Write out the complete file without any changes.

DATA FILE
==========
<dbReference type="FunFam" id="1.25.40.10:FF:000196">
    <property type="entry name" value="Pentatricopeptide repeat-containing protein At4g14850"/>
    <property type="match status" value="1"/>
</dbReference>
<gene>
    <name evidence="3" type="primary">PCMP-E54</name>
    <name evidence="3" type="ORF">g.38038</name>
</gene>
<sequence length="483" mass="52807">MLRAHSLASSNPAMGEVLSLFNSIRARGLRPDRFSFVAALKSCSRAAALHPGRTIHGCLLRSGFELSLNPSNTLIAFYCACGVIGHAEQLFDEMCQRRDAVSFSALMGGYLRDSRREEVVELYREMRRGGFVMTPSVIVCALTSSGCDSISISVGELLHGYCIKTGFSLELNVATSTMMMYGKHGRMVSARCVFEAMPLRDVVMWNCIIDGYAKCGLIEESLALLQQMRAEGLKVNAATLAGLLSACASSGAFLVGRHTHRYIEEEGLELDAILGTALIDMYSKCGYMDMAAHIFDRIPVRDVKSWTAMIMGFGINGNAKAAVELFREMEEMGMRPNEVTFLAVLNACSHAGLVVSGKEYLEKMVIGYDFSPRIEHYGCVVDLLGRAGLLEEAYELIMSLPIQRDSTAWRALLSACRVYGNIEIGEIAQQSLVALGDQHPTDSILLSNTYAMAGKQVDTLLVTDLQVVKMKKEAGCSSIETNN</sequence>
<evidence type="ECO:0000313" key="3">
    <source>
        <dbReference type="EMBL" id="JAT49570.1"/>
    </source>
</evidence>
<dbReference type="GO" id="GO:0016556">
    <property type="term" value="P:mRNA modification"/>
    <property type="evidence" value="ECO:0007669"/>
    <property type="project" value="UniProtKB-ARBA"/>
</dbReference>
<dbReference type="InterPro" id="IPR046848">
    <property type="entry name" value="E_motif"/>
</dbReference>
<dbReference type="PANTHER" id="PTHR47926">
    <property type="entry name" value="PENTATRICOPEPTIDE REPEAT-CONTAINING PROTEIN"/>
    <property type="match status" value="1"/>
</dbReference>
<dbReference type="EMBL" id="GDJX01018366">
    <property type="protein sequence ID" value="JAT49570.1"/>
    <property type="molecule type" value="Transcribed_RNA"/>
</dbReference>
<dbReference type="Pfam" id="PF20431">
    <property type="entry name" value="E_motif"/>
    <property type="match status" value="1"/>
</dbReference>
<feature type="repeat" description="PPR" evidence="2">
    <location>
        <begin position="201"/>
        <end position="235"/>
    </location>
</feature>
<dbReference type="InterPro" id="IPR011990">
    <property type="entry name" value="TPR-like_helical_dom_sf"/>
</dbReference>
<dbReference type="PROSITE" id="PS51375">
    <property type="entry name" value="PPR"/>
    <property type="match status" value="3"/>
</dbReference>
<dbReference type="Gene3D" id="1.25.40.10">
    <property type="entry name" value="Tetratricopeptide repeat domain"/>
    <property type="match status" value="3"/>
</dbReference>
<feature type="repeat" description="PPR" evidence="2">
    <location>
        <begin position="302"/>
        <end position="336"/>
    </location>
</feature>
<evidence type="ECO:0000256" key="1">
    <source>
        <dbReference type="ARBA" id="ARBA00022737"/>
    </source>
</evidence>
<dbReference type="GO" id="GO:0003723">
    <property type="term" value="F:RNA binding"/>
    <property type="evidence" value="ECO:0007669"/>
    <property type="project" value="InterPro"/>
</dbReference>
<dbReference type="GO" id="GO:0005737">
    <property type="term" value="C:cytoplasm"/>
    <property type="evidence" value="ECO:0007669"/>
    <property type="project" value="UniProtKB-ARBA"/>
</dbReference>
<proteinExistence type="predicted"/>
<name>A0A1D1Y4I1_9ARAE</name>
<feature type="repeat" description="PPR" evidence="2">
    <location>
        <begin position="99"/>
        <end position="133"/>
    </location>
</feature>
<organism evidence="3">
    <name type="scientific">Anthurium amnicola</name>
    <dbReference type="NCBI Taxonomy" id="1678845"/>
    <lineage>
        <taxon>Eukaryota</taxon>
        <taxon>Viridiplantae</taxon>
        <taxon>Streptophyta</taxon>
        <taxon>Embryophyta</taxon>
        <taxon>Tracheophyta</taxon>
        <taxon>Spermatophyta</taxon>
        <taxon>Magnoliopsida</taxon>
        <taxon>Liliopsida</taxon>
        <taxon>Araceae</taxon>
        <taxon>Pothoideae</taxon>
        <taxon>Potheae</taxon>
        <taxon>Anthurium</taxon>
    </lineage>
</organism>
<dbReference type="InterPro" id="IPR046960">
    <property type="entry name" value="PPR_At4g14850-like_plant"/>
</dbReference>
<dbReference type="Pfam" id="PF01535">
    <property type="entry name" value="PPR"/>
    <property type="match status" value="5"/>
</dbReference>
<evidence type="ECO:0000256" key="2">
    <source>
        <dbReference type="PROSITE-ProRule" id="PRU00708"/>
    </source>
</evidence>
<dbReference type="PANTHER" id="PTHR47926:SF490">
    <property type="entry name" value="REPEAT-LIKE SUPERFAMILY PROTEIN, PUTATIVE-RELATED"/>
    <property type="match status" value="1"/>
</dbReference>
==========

<dbReference type="FunFam" id="1.25.40.10:FF:000196">
    <property type="entry name" value="Pentatricopeptide repeat-containing protein At4g14850"/>
    <property type="match status" value="1"/>
</dbReference>
<gene>
    <name evidence="3" type="primary">PCMP-E54</name>
    <name evidence="3" type="ORF">g.38038</name>
</gene>
<sequence length="483" mass="52807">MLRAHSLASSNPAMGEVLSLFNSIRARGLRPDRFSFVAALKSCSRAAALHPGRTIHGCLLRSGFELSLNPSNTLIAFYCACGVIGHAEQLFDEMCQRRDAVSFSALMGGYLRDSRREEVVELYREMRRGGFVMTPSVIVCALTSSGCDSISISVGELLHGYCIKTGFSLELNVATSTMMMYGKHGRMVSARCVFEAMPLRDVVMWNCIIDGYAKCGLIEESLALLQQMRAEGLKVNAATLAGLLSACASSGAFLVGRHTHRYIEEEGLELDAILGTALIDMYSKCGYMDMAAHIFDRIPVRDVKSWTAMIMGFGINGNAKAAVELFREMEEMGMRPNEVTFLAVLNACSHAGLVVSGKEYLEKMVIGYDFSPRIEHYGCVVDLLGRAGLLEEAYELIMSLPIQRDSTAWRALLSACRVYGNIEIGEIAQQSLVALGDQHPTDSILLSNTYAMAGKQVDTLLVTDLQVVKMKKEAGCSSIETNN</sequence>
<evidence type="ECO:0000313" key="3">
    <source>
        <dbReference type="EMBL" id="JAT49570.1"/>
    </source>
</evidence>
<dbReference type="GO" id="GO:0016556">
    <property type="term" value="P:mRNA modification"/>
    <property type="evidence" value="ECO:0007669"/>
    <property type="project" value="UniProtKB-ARBA"/>
</dbReference>
<dbReference type="InterPro" id="IPR046848">
    <property type="entry name" value="E_motif"/>
</dbReference>
<dbReference type="PANTHER" id="PTHR47926">
    <property type="entry name" value="PENTATRICOPEPTIDE REPEAT-CONTAINING PROTEIN"/>
    <property type="match status" value="1"/>
</dbReference>
<dbReference type="EMBL" id="GDJX01018366">
    <property type="protein sequence ID" value="JAT49570.1"/>
    <property type="molecule type" value="Transcribed_RNA"/>
</dbReference>
<dbReference type="Pfam" id="PF20431">
    <property type="entry name" value="E_motif"/>
    <property type="match status" value="1"/>
</dbReference>
<feature type="repeat" description="PPR" evidence="2">
    <location>
        <begin position="201"/>
        <end position="235"/>
    </location>
</feature>
<dbReference type="InterPro" id="IPR011990">
    <property type="entry name" value="TPR-like_helical_dom_sf"/>
</dbReference>
<dbReference type="PROSITE" id="PS51375">
    <property type="entry name" value="PPR"/>
    <property type="match status" value="3"/>
</dbReference>
<dbReference type="Gene3D" id="1.25.40.10">
    <property type="entry name" value="Tetratricopeptide repeat domain"/>
    <property type="match status" value="3"/>
</dbReference>
<feature type="repeat" description="PPR" evidence="2">
    <location>
        <begin position="302"/>
        <end position="336"/>
    </location>
</feature>
<evidence type="ECO:0000256" key="1">
    <source>
        <dbReference type="ARBA" id="ARBA00022737"/>
    </source>
</evidence>
<dbReference type="GO" id="GO:0003723">
    <property type="term" value="F:RNA binding"/>
    <property type="evidence" value="ECO:0007669"/>
    <property type="project" value="InterPro"/>
</dbReference>
<dbReference type="GO" id="GO:0005737">
    <property type="term" value="C:cytoplasm"/>
    <property type="evidence" value="ECO:0007669"/>
    <property type="project" value="UniProtKB-ARBA"/>
</dbReference>
<proteinExistence type="predicted"/>
<name>A0A1D1Y4I1_9ARAE</name>
<feature type="repeat" description="PPR" evidence="2">
    <location>
        <begin position="99"/>
        <end position="133"/>
    </location>
</feature>
<organism evidence="3">
    <name type="scientific">Anthurium amnicola</name>
    <dbReference type="NCBI Taxonomy" id="1678845"/>
    <lineage>
        <taxon>Eukaryota</taxon>
        <taxon>Viridiplantae</taxon>
        <taxon>Streptophyta</taxon>
        <taxon>Embryophyta</taxon>
        <taxon>Tracheophyta</taxon>
        <taxon>Spermatophyta</taxon>
        <taxon>Magnoliopsida</taxon>
        <taxon>Liliopsida</taxon>
        <taxon>Araceae</taxon>
        <taxon>Pothoideae</taxon>
        <taxon>Potheae</taxon>
        <taxon>Anthurium</taxon>
    </lineage>
</organism>
<dbReference type="InterPro" id="IPR046960">
    <property type="entry name" value="PPR_At4g14850-like_plant"/>
</dbReference>
<dbReference type="Pfam" id="PF01535">
    <property type="entry name" value="PPR"/>
    <property type="match status" value="5"/>
</dbReference>
<evidence type="ECO:0000256" key="2">
    <source>
        <dbReference type="PROSITE-ProRule" id="PRU00708"/>
    </source>
</evidence>
<dbReference type="PANTHER" id="PTHR47926:SF490">
    <property type="entry name" value="REPEAT-LIKE SUPERFAMILY PROTEIN, PUTATIVE-RELATED"/>
    <property type="match status" value="1"/>
</dbReference>